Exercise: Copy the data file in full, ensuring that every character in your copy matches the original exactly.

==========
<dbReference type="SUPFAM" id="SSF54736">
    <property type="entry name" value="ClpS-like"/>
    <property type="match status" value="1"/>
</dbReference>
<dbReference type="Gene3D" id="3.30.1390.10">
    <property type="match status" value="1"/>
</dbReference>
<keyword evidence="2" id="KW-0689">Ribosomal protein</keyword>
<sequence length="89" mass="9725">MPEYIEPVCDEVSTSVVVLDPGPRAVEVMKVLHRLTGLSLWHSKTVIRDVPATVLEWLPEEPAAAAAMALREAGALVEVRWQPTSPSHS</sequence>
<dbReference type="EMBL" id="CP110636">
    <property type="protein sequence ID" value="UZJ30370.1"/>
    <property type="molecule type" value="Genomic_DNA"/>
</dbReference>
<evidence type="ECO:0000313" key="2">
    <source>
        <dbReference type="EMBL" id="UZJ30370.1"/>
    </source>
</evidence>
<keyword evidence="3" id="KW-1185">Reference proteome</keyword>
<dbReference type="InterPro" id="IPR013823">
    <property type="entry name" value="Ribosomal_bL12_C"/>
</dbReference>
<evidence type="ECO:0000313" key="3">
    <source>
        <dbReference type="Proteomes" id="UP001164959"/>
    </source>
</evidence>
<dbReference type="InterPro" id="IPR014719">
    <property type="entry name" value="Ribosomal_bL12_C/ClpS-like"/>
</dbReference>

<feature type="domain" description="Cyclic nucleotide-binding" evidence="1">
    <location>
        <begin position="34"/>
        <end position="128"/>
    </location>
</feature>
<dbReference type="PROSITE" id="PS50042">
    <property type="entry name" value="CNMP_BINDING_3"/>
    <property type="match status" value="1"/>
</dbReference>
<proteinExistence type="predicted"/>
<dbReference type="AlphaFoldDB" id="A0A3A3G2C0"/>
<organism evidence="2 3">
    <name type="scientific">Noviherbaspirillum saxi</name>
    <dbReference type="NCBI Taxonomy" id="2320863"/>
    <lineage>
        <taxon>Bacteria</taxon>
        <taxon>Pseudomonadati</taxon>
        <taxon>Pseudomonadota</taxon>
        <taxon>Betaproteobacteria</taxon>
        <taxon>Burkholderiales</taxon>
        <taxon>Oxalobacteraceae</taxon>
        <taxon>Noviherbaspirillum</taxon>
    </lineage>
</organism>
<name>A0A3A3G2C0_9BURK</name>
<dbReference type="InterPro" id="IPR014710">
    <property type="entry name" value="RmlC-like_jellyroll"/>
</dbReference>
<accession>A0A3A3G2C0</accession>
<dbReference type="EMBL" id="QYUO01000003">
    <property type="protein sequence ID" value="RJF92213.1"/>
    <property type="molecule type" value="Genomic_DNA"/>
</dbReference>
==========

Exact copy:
<dbReference type="SUPFAM" id="SSF54736">
    <property type="entry name" value="ClpS-like"/>
    <property type="match status" value="1"/>
</dbReference>
<dbReference type="Gene3D" id="3.30.1390.10">
    <property type="match status" value="1"/>
</dbReference>
<keyword evidence="2" id="KW-0689">Ribosomal protein</keyword>
<sequence length="89" mass="9725">MPEYIEPVCDEVSTSVVVLDPGPRAVEVMKVLHRLTGLSLWHSKTVIRDVPATVLEWLPEEPAAAAAMALREAGALVEVRWQPTSPSHS</sequence>
<dbReference type="EMBL" id="CP110636">
    <property type="protein sequence ID" value="UZJ30370.1"/>
    <property type="molecule type" value="Genomic_DNA"/>
</dbReference>
<evidence type="ECO:0000313" key="2">
    <source>
        <dbReference type="EMBL" id="UZJ30370.1"/>
    </source>
</evidence>
<keyword evidence="3" id="KW-1185">Reference proteome</keyword>
<dbReference type="InterPro" id="IPR013823">
    <property type="entry name" value="Ribosomal_bL12_C"/>
</dbReference>
<evidence type="ECO:0000313" key="3">
    <source>
        <dbReference type="Proteomes" id="UP001164959"/>
    </source>
</evidence>
<dbReference type="InterPro" id="IPR014719">
    <property type="entry name" value="Ribosomal_bL12_C/ClpS-like"/>
</dbReference>

<feature type="domain" description="Cyclic nucleotide-binding" evidence="1">
    <location>
        <begin position="34"/>
        <end position="128"/>
    </location>
</feature>
<dbReference type="PROSITE" id="PS50042">
    <property type="entry name" value="CNMP_BINDING_3"/>
    <property type="match status" value="1"/>
</dbReference>
<proteinExistence type="predicted"/>
<dbReference type="AlphaFoldDB" id="A0A3A3G2C0"/>
<organism evidence="2 3">
    <name type="scientific">Noviherbaspirillum saxi</name>
    <dbReference type="NCBI Taxonomy" id="2320863"/>
    <lineage>
        <taxon>Bacteria</taxon>
        <taxon>Pseudomonadati</taxon>
        <taxon>Pseudomonadota</taxon>
        <taxon>Betaproteobacteria</taxon>
        <taxon>Burkholderiales</taxon>
        <taxon>Oxalobacteraceae</taxon>
        <taxon>Noviherbaspirillum</taxon>
    </lineage>
</organism>
<name>A0A3A3G2C0_9BURK</name>
<dbReference type="InterPro" id="IPR014710">
    <property type="entry name" value="RmlC-like_jellyroll"/>
</dbReference>
<accession>A0A3A3G2C0</accession>
<dbReference type="EMBL" id="QYUO01000003">
    <property type="protein sequence ID" value="RJF92213.1"/>
    <property type="molecule type" value="Genomic_DNA"/>
</dbReference>